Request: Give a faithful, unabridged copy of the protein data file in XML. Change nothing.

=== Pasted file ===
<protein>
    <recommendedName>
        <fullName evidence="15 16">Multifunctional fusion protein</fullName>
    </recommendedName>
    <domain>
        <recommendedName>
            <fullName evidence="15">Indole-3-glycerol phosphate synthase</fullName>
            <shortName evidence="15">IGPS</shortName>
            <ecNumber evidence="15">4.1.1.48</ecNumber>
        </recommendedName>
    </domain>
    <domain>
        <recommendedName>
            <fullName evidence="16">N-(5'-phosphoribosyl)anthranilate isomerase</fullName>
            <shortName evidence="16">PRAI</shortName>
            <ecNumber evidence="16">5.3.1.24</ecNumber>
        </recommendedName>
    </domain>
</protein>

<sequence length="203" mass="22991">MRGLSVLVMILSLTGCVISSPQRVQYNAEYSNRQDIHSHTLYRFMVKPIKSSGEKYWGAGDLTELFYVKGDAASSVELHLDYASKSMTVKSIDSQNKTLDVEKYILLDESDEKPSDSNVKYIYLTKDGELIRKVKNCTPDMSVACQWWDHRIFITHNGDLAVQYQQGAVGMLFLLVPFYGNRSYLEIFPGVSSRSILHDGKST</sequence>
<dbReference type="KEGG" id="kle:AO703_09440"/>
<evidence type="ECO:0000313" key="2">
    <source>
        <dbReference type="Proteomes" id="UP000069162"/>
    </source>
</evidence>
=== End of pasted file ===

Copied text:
<protein>
    <recommendedName>
        <fullName evidence="15 16">Multifunctional fusion protein</fullName>
    </recommendedName>
    <domain>
        <recommendedName>
            <fullName evidence="15">Indole-3-glycerol phosphate synthase</fullName>
            <shortName evidence="15">IGPS</shortName>
            <ecNumber evidence="15">4.1.1.48</ecNumber>
        </recommendedName>
    </domain>
    <domain>
        <recommendedName>
            <fullName evidence="16">N-(5'-phosphoribosyl)anthranilate isomerase</fullName>
            <shortName evidence="16">PRAI</shortName>
            <ecNumber evidence="16">5.3.1.24</ecNumber>
        </recommendedName>
    </domain>
</protein>

<sequence length="203" mass="22991">MRGLSVLVMILSLTGCVISSPQRVQYNAEYSNRQDIHSHTLYRFMVKPIKSSGEKYWGAGDLTELFYVKGDAASSVELHLDYASKSMTVKSIDSQNKTLDVEKYILLDESDEKPSDSNVKYIYLTKDGELIRKVKNCTPDMSVACQWWDHRIFITHNGDLAVQYQQGAVGMLFLLVPFYGNRSYLEIFPGVSSRSILHDGKST</sequence>
<dbReference type="KEGG" id="kle:AO703_09440"/>
<evidence type="ECO:0000313" key="2">
    <source>
        <dbReference type="Proteomes" id="UP000069162"/>
    </source>
</evidence>